Security researchers at Ben Gurion University in Israel are on a roll when it comes to discovering Android security flaws, and they revealed the existence of a critical flaw in the latest mobile OS version.
In late December, they published their findings regarding a vulnerability they initially believed to be in Samsung’s Knox architecture but turned out to be an Android 4.3 flaw that allowed attacker to perform a Man-in-the-Middle attack by bypassing VPN configurations to intercept data.
On Monday, they shared that Android 4.4 (“KitKat”) is susceptible to the same attack (with some modifications).
“At first we could not reproduce it with the original vulnerability code since KitKat has a modified security implementation,” the researchers noted in a blog post.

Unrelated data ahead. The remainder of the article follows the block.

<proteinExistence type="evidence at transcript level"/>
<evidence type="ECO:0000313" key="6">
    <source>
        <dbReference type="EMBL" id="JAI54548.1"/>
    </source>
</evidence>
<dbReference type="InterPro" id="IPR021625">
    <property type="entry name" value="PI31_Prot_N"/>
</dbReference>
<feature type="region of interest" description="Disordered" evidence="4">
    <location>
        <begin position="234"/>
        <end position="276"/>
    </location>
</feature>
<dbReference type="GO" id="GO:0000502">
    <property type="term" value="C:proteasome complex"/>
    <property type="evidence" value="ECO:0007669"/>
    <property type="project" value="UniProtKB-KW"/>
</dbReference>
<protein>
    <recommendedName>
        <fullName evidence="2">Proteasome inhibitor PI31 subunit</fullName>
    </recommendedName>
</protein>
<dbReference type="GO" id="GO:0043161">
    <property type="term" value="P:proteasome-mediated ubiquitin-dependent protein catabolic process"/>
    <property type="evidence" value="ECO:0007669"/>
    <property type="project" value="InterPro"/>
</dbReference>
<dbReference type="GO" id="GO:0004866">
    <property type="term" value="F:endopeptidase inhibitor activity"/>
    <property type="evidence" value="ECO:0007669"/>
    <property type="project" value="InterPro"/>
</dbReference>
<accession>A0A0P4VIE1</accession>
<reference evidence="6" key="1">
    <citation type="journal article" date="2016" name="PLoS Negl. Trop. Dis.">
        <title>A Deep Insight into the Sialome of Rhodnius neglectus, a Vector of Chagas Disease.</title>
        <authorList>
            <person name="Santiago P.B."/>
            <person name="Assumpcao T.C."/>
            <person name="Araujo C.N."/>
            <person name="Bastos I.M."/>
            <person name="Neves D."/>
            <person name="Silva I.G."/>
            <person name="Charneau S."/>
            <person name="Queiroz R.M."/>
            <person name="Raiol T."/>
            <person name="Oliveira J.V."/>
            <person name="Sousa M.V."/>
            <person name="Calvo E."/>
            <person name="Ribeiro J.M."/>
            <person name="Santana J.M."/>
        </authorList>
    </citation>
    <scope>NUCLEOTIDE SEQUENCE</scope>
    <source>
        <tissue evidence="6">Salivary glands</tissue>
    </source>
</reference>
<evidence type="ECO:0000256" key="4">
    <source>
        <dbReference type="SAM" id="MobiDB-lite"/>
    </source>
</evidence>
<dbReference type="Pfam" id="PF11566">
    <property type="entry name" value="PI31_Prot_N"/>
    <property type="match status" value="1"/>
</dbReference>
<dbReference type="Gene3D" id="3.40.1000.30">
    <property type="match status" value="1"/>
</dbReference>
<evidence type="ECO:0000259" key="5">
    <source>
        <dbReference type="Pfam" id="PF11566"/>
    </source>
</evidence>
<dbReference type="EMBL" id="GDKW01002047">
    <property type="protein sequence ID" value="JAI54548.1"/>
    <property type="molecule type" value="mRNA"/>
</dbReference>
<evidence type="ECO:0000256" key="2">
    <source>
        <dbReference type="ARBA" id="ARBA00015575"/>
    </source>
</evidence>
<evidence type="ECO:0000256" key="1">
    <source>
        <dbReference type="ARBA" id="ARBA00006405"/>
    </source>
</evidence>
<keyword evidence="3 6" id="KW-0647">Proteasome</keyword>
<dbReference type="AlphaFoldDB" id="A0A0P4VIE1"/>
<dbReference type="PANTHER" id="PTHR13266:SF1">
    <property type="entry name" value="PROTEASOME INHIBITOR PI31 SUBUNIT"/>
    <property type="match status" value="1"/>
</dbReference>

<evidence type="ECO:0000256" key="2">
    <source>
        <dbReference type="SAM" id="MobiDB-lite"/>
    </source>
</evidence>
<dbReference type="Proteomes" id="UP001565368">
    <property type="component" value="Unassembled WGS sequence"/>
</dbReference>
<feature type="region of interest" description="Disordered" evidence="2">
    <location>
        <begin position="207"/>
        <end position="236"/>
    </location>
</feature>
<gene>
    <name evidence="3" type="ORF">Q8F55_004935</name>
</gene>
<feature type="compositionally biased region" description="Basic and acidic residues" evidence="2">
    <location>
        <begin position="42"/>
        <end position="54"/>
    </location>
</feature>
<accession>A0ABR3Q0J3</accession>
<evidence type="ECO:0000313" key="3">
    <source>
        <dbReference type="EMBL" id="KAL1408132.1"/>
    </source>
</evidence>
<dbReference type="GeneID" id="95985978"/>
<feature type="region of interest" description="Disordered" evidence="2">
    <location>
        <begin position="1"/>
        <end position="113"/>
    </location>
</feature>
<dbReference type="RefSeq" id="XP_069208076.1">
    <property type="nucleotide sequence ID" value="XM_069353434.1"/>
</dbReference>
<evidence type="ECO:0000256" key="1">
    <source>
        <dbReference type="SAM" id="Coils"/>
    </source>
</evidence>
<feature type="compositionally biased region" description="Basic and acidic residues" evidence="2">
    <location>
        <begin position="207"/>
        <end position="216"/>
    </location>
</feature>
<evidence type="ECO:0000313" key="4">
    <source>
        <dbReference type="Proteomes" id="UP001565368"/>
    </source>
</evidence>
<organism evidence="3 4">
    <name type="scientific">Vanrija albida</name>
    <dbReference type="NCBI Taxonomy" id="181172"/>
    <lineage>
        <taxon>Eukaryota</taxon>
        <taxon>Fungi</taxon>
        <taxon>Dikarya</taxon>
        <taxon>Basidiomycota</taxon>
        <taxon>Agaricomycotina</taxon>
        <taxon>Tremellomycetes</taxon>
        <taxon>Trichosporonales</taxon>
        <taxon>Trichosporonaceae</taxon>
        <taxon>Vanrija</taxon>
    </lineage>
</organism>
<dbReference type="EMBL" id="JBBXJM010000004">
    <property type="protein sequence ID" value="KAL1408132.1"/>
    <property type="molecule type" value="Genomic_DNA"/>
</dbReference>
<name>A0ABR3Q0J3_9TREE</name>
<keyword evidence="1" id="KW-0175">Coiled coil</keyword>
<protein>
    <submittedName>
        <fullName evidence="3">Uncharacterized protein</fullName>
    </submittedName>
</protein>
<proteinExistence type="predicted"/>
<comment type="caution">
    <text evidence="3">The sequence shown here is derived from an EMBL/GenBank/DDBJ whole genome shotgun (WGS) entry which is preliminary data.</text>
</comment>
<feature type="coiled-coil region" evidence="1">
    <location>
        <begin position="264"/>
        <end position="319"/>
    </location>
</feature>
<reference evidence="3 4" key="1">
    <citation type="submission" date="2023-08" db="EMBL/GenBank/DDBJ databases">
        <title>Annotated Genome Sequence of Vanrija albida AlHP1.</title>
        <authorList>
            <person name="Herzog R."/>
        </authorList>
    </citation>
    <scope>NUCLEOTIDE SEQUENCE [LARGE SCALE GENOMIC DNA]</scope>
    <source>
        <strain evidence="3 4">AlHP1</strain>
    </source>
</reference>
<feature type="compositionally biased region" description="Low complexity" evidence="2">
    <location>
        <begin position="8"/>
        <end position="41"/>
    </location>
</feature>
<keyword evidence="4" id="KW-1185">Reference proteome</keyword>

“Following an elaborate investigation we were able to reproduce the same vulnerability where a malicious app can bypass active VPN configuration (no ROOT permissions required) and redirect secure data communications to a different network address. These communications are captured in CLEAR TEXT (no encryption), leaving the information completely exposed. This redirection can take place while leaving the user completely oblivious, believing the data is encrypted and secure.”
Google has, of course, been notified both times, and the researchers understandably didn’t go into specific details about their exploit or the vulnerability and won’t share that information until the flaw is fixed.
They haven’t mentioned if they believe the flaw is being exploited in the wild by malicious attackers, so it’s safe to assume they don’t know. Of course, this doesn’t mean there aren’t any.